Released: July 13, 2006
The Immigration Debate
2006 National Survey of Latinos
The Pew Hispanic Center conducted a public opinion survey among people of Latino background or descent that was designed to ask questions specific to the topic of immigration. To fully represent the opinions of Latino people living in the United States, International Communications Research (ICR), an independent research firm headquartered in Media, Pa., conducted interviews with a statistically representative sample of Latinos in target regions of high Latino concentration so that they could be examined nationally. Furthermore, to increase the statistical power of various sub-groups, the design was stratified to include fewer Mexicans and greater numbers of non-Mexicans, as will be described below.
The study was conducted for The Pew Hispanic Center via telephone by ICR. Interviews were conducted from June 5 – July 3, 2006 among a nationally representative sample of 2,000 Latino respondents ages 18 and older. Of those respondents, 569 were native born (including Puerto Rico) and 1,429 were foreign born (excluding Puerto Rico). The margin of error for total respondents is +/-3.80 at the 95% confidence level. The margin of error for native-born respondents is +/-6.55 at the 95% confidence level. The margin of error for foreign-born respondents is +/-4.35 at the 95% confidence level.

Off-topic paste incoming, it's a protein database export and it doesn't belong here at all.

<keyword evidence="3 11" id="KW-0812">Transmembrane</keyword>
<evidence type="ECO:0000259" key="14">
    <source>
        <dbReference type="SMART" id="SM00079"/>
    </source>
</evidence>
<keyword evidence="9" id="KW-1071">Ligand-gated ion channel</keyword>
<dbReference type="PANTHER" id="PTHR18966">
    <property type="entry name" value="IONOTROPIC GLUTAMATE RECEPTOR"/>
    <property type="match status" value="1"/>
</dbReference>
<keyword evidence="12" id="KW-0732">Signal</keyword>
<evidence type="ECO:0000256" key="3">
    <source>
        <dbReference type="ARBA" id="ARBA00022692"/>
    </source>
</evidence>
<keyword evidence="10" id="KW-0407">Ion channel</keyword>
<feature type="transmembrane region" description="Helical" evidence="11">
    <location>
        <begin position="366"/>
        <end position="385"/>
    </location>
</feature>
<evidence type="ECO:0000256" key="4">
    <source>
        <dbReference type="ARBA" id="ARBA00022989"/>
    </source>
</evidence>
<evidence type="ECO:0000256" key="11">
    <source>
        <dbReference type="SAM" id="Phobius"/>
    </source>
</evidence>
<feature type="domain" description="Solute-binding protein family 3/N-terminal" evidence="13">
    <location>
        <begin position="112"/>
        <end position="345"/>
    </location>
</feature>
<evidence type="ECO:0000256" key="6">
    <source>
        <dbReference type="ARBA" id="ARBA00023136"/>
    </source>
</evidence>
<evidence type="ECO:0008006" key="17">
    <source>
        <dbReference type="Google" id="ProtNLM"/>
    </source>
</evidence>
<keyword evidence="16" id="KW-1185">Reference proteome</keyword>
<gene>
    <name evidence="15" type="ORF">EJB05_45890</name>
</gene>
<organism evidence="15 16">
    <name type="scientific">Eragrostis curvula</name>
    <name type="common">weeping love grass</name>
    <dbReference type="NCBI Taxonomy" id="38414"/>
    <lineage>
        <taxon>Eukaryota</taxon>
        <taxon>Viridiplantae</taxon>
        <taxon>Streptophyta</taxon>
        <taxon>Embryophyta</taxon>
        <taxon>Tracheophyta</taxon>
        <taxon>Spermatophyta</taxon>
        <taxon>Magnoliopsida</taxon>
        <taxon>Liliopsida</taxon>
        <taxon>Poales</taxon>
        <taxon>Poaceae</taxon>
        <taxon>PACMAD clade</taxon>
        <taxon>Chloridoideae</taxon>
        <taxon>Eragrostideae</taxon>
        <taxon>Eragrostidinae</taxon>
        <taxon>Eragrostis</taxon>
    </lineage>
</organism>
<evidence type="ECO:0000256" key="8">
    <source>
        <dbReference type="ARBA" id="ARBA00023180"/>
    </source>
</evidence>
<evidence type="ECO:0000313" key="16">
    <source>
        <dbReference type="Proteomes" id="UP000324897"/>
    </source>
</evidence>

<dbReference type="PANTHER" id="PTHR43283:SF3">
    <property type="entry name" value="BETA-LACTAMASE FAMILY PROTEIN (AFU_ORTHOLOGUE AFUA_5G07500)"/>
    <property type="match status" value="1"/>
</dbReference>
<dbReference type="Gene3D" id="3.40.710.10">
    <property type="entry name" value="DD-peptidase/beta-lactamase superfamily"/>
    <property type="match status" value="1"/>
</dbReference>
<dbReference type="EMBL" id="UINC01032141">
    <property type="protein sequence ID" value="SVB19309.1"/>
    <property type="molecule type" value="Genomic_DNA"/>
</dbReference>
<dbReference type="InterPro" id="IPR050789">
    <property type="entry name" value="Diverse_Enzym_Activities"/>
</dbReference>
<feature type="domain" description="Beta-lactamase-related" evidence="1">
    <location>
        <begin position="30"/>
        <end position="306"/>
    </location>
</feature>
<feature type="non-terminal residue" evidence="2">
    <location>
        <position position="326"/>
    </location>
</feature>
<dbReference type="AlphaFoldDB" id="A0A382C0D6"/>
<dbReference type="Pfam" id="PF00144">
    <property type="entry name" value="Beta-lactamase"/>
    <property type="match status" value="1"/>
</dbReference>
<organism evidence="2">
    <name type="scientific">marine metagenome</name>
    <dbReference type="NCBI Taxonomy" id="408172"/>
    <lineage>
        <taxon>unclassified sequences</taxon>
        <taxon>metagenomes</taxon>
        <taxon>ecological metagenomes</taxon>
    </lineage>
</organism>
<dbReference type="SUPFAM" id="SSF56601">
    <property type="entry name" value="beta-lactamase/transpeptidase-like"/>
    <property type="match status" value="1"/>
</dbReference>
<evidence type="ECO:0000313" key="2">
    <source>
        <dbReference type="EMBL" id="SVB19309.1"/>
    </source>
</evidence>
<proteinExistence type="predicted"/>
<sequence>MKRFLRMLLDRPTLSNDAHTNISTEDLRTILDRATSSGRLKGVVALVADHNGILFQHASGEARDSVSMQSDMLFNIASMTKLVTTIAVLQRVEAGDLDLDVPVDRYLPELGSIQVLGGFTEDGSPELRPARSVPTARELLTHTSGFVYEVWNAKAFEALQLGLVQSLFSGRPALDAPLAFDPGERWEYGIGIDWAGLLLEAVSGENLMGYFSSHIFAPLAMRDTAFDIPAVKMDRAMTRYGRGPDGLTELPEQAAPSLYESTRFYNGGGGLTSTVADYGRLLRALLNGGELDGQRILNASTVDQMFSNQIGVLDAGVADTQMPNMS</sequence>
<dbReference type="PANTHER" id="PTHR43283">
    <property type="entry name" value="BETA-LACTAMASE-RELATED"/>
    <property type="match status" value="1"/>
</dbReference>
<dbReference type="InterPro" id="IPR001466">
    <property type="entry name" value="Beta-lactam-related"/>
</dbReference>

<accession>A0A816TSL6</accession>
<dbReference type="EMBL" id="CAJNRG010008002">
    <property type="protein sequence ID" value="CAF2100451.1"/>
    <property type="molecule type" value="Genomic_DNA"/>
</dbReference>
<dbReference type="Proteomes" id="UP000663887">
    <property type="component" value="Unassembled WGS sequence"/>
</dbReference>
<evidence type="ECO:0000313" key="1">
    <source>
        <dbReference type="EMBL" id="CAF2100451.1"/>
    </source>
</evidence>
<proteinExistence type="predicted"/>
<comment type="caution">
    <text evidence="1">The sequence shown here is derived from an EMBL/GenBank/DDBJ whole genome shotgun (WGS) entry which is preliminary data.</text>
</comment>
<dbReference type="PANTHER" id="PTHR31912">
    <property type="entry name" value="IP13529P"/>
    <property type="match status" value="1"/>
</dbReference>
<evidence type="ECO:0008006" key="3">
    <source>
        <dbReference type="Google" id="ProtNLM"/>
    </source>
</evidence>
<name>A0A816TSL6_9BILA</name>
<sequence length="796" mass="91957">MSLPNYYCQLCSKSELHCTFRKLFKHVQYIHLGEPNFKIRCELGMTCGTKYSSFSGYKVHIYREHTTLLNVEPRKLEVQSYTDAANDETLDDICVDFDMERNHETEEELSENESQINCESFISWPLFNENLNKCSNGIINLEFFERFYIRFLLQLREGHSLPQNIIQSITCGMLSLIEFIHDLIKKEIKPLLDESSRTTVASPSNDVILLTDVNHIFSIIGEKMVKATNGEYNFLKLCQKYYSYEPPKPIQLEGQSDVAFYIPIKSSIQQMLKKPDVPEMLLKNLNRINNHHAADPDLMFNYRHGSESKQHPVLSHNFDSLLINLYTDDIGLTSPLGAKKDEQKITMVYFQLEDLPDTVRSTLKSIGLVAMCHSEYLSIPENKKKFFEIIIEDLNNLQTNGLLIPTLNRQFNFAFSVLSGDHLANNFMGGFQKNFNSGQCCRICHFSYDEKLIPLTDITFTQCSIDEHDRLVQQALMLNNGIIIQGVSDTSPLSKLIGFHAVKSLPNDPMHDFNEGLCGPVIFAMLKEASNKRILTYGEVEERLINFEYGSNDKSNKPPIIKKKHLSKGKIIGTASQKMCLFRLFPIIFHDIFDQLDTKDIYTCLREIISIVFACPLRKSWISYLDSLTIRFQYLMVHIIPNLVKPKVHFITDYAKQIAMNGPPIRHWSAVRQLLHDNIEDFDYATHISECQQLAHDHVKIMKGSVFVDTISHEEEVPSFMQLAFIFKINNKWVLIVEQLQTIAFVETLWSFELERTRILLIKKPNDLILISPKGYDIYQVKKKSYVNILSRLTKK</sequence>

For this survey, ICR maintained a staff of Spanish-speaking interviewers who, when contacting a household, were able to offer respondents the option of completing the survey in Spanish or English. A total of 468 respondents were surveyed in English, and 1,560 respondents were interviewed in Spanish (16 were surveyed in both languages).
The survey was administered to any person ages 18 and older who is of Latino origin or descent, though some screening was necessary to interview fewer Mexicans and Central Americans (as described below).
The field period for this study was June 5 – July 3, 2006. The interviewing was conducted by ICR. All interviews were conducted using the Computer Assisted Telephone Interviewing system. The CATI system ensured that questions followed logical skip patterns and that the listed attributes automatically rotated, eliminating “question position” bias.
A stratified sample via the Optimal Sample Allocation sampling technique was used for the survey. By utilizing a stratified sample, one sample source was used to complete all interviews. This technique provides a highly accurate sampling frame. In this case, we examined a list of all telephone exchanges within a target area (national, by state, etc.) and listed them based on concentration of Latino households and specific Latino heritage. We then divided these exchanges into various groups, or strata.